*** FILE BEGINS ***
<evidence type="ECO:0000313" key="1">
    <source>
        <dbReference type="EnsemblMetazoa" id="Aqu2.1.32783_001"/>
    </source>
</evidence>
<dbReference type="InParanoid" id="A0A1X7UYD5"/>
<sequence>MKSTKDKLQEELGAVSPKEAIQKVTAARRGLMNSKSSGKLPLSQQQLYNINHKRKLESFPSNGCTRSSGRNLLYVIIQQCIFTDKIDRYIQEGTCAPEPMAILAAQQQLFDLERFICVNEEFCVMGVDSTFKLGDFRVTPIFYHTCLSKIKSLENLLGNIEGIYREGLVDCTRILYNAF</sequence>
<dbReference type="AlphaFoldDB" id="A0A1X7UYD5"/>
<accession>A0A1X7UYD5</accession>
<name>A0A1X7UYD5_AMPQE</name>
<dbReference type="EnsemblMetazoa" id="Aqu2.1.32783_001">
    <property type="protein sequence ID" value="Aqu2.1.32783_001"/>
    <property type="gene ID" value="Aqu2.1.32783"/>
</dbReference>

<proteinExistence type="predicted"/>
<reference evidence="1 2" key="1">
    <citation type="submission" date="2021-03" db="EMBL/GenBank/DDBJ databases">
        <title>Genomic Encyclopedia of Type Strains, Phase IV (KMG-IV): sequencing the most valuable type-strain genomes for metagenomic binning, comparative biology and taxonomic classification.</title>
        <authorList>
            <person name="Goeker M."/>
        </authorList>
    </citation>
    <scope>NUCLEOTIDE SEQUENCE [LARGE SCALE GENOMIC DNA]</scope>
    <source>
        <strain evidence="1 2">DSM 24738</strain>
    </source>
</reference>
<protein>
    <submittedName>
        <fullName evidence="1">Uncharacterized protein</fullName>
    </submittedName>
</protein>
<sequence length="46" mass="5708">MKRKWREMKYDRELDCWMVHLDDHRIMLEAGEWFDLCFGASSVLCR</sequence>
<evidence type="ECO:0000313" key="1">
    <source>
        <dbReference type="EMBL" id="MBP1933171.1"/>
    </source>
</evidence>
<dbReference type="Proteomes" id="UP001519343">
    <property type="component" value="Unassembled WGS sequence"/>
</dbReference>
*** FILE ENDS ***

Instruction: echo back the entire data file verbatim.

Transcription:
<evidence type="ECO:0000313" key="1">
    <source>
        <dbReference type="EnsemblMetazoa" id="Aqu2.1.32783_001"/>
    </source>
</evidence>
<dbReference type="InParanoid" id="A0A1X7UYD5"/>
<sequence>MKSTKDKLQEELGAVSPKEAIQKVTAARRGLMNSKSSGKLPLSQQQLYNINHKRKLESFPSNGCTRSSGRNLLYVIIQQCIFTDKIDRYIQEGTCAPEPMAILAAQQQLFDLERFICVNEEFCVMGVDSTFKLGDFRVTPIFYHTCLSKIKSLENLLGNIEGIYREGLVDCTRILYNAF</sequence>
<dbReference type="AlphaFoldDB" id="A0A1X7UYD5"/>
<accession>A0A1X7UYD5</accession>
<name>A0A1X7UYD5_AMPQE</name>
<dbReference type="EnsemblMetazoa" id="Aqu2.1.32783_001">
    <property type="protein sequence ID" value="Aqu2.1.32783_001"/>
    <property type="gene ID" value="Aqu2.1.32783"/>
</dbReference>

<proteinExistence type="predicted"/>
<reference evidence="1 2" key="1">
    <citation type="submission" date="2021-03" db="EMBL/GenBank/DDBJ databases">
        <title>Genomic Encyclopedia of Type Strains, Phase IV (KMG-IV): sequencing the most valuable type-strain genomes for metagenomic binning, comparative biology and taxonomic classification.</title>
        <authorList>
            <person name="Goeker M."/>
        </authorList>
    </citation>
    <scope>NUCLEOTIDE SEQUENCE [LARGE SCALE GENOMIC DNA]</scope>
    <source>
        <strain evidence="1 2">DSM 24738</strain>
    </source>
</reference>
<protein>
    <submittedName>
        <fullName evidence="1">Uncharacterized protein</fullName>
    </submittedName>
</protein>
<sequence length="46" mass="5708">MKRKWREMKYDRELDCWMVHLDDHRIMLEAGEWFDLCFGASSVLCR</sequence>
<evidence type="ECO:0000313" key="1">
    <source>
        <dbReference type="EMBL" id="MBP1933171.1"/>
    </source>
</evidence>
<dbReference type="Proteomes" id="UP001519343">
    <property type="component" value="Unassembled WGS sequence"/>
</dbReference>